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When I was a young lad, messing around on the 11m CB bands and theoretically pushing the boundaries of my theoretical CB licence theoretically quite a lot, there were certain radios and certain bits of kit which marked some of the operators out as being pretty cool. I spent probably too much money on some of the shiny things that were offered to me by some of my friends who were amateurs, and some of whom were 'rig doctors' as we used to call them. One of them was a very well-known and respected electrical engineer, and I remember the first time I dropped my radio off to him for a re-tune and one or two 'enhancements'.

His property was absolutely chock-full of radio exotica - every room, including the kitchen, was stacked with the radios that we all coveted at the time, and more test gear than you could shake a stick at. Huge power supplies, linears, oscilloscopes, signal generators and various meters, analysers and other lab gear.

The one thing though, that just seemed way more impressive and desirable than anything else were the big digital frequency counters. They were DIGITAL, even though they were of course totally analogue apart from the bright, colourful seven-segment LED displays.

I really wanted one, but they were just too expensive for the likes of me to purchase.

Now that I'm old and can no longer remember what I had for lunch, I still want one. I bought one of those super-cheap Chinese frequency counters off eBay for about a tenner. It looked interesting, but was about as useful as a chocolate teapot. Several weeks later I found a job lot of radio bits and bobs from an SK shack sale. It was cheap, and included in the bundle was a much better-looking portable frequency counter, so I pulled the trigger.

 

 

It's been an interesting gadget to get to know. Certainly not a professional piece of equipment, but useful and yet another opportunity to learn about amateur radio and RF technology in general.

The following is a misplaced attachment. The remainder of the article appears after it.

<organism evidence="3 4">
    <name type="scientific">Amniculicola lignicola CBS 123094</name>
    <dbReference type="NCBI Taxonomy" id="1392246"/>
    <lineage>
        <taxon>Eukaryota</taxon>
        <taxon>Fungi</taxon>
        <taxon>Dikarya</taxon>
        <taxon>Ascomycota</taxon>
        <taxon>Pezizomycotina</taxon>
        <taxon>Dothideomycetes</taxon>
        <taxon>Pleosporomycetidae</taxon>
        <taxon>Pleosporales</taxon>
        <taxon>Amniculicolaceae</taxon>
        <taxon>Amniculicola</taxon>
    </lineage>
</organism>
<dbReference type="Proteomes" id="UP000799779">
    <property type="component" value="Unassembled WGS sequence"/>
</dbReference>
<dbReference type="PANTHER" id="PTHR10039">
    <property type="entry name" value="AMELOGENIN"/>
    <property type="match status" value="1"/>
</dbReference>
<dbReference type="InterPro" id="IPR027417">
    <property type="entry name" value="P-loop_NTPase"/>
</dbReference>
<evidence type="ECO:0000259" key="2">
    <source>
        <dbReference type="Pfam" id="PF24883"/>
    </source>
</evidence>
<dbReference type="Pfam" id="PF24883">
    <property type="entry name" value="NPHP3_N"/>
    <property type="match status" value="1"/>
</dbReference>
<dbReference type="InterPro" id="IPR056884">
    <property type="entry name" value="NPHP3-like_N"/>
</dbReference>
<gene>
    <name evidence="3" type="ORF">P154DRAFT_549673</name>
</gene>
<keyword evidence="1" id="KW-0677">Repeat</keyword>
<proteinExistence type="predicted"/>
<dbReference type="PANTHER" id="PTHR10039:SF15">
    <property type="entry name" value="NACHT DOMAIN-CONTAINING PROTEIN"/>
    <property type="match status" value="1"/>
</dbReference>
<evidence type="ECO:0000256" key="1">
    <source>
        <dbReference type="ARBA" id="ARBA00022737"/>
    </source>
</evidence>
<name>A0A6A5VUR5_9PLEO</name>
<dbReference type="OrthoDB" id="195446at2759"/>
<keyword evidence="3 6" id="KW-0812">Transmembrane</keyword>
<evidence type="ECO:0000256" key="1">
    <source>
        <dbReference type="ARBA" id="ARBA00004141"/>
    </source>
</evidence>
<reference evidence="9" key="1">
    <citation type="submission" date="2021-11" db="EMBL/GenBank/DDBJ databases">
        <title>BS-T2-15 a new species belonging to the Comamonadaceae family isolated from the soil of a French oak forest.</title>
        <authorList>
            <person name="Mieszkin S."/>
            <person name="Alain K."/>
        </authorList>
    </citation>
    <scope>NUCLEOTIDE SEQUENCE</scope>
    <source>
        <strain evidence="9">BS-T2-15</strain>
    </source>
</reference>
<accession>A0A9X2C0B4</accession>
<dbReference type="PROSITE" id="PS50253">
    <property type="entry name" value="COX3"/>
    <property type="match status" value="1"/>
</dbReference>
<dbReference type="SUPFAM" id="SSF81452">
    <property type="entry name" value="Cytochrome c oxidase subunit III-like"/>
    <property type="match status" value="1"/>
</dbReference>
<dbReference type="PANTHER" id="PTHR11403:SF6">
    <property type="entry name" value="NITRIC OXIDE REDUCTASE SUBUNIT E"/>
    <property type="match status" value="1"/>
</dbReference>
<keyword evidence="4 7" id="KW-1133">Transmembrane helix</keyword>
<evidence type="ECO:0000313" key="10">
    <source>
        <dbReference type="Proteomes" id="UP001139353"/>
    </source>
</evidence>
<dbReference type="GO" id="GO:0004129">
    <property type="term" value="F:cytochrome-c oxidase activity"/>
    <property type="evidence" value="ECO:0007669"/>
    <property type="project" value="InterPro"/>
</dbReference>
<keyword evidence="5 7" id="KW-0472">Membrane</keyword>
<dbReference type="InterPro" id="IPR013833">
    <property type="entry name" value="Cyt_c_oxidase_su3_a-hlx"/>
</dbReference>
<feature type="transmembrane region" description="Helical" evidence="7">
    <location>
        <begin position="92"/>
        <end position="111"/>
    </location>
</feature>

So it turns out that I don't have enough hands to key a radio to generate a test signal, press the buttons on the frequency counter, and photograph it all happening - so I fired up my beloved WSJT-X and transmitted a 'Tune' signal on 20m. That allowed me just enough hands to hang out of the upstairs window and wave the counter in the direction of my wire antenna. The counter has a run/stop scan function so you can freeze the current screen image. That way I could then get a reasonable photo with both feet on the ground.

Above, you can see the result of my first test. Initially it was a little bit nerve-racking, because the manual warns repeatedly about not overwhelming the input of the meter with significant amounts of RF at close range, so I started off cautiously, and then generally upped the ante until I got some sensible output.

I was quite impressed. The display was large enough to be perfectly readable even with these aged peepers, and the frequency reading was reasonably accurate. I of course checked the figures I was seeing with another reference receiver, and yes - pretty good results. Signal strength indication is also noteworthy, though not that useful as both the distances involved, slight variations in orientation/polarisation as well as the proximity of other real-world objects made it less than reproducible shall we say.

The meter covers a vast frequency range from 2MHz all the way up to 2800MHz so after larking about on the HF bands, I thought I'd test it out on UHF - including the fact that it will also supposedly read the CTCSS tones used to open analogue repeaters.

Lo and behold, it grabbed the following from GB3HY

 

 

I was again more than satisfied with the accuracy and ease of use. I obtained this reading by throwing some RF around my shack using a homemade indoor 2m/70cms dipole at approximately 2W output. The meter had no problem with ascertaining both primary and sub-frequencies correctly.

After a bit more testing and playing with all the settings and ranges, I returned to HF and performed a check on 40m FT8.

Of course, that will give me 7.074MHz or thereabouts...

 

 

Turns out that it's also a useful tool for checking your unwanted harmonic outputs!

That was 50W full duty cycle at around ten feet from the antenna, and with the range (mistakenly) set to 27MHz - 2.8GHz, it was never going to read 7MHz. I was childishly excited to see the 7th harmonic registering on the counter though.

As far as I remember, the actual transmit frequency was around 7.073500MHz, so I'm not really sure why the counter reads what it does, or why it didn't pick up the 5th harmonic for example, but it does also have an f2 reading of 50.4809MHz.

I guess there is more experimenting and testing to be done. I might even consider reading the manual.

It only took me 40 years to get to this point. Not so cool after all, though I try to appease my ego by imagining that I must be a tad wiser and have slightly better dress sense.

 

Berni M0XYF